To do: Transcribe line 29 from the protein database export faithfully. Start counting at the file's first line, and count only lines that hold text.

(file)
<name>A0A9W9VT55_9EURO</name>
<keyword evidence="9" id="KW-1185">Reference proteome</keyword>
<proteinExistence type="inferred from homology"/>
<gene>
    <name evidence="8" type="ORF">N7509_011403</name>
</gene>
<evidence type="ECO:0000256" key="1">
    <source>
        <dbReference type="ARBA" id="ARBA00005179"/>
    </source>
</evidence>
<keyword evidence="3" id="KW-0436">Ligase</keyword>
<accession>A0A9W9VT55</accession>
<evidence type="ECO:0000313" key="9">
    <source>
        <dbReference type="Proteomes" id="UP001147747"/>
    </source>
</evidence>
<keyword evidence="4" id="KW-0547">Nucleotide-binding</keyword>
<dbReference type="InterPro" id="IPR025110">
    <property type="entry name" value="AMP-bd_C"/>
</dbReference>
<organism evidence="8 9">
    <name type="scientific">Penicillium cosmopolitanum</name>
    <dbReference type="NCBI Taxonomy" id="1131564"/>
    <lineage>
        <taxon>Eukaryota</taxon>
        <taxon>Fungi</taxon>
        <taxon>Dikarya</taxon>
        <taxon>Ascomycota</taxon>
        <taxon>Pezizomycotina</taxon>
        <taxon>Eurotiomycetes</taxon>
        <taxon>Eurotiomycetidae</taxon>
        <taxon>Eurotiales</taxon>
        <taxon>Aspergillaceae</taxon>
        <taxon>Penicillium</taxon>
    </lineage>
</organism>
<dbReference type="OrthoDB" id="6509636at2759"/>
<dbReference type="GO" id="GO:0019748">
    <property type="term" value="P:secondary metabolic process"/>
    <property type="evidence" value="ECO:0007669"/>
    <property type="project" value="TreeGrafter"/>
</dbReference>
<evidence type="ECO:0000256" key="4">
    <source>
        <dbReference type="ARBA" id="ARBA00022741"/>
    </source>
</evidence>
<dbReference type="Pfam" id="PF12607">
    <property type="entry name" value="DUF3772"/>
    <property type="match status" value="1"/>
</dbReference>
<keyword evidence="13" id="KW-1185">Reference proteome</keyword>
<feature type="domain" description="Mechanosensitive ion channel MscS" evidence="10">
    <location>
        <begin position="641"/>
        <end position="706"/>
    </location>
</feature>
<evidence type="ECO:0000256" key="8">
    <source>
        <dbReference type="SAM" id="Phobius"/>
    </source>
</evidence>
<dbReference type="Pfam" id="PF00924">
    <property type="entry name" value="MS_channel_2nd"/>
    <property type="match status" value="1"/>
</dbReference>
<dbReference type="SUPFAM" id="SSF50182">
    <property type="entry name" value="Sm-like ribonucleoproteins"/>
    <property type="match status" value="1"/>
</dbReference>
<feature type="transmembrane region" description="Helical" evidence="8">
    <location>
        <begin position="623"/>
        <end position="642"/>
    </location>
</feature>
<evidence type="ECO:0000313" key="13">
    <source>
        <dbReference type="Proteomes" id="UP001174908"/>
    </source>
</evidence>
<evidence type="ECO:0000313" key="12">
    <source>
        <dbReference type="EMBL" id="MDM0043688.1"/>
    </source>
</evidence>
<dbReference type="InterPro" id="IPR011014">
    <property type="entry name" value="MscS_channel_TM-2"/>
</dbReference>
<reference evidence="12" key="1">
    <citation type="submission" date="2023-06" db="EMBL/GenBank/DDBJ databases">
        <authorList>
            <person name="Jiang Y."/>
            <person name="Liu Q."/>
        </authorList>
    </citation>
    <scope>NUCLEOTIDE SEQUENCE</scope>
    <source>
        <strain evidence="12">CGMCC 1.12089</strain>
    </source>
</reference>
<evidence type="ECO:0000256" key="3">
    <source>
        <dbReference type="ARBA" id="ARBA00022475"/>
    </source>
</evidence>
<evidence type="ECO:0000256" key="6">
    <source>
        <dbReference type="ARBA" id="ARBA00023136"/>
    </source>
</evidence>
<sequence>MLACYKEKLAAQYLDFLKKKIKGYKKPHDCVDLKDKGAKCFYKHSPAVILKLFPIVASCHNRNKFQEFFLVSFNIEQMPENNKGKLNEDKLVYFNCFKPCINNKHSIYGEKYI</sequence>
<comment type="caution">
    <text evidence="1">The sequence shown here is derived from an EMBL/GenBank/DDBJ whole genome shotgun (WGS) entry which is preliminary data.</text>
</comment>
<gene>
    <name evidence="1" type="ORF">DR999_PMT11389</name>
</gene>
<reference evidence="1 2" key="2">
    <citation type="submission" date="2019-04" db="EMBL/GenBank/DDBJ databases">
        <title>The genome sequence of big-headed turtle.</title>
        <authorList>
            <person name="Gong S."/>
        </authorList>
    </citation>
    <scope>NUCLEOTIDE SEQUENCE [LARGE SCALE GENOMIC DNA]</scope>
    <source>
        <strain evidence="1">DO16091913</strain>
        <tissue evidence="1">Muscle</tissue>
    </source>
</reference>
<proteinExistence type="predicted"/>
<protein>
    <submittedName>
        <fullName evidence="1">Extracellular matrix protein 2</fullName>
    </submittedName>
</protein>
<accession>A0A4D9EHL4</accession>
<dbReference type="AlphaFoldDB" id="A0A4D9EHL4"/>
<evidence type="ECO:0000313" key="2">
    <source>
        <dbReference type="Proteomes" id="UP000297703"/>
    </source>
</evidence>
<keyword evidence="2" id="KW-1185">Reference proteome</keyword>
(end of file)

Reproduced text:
        <taxon>Dikarya</taxon>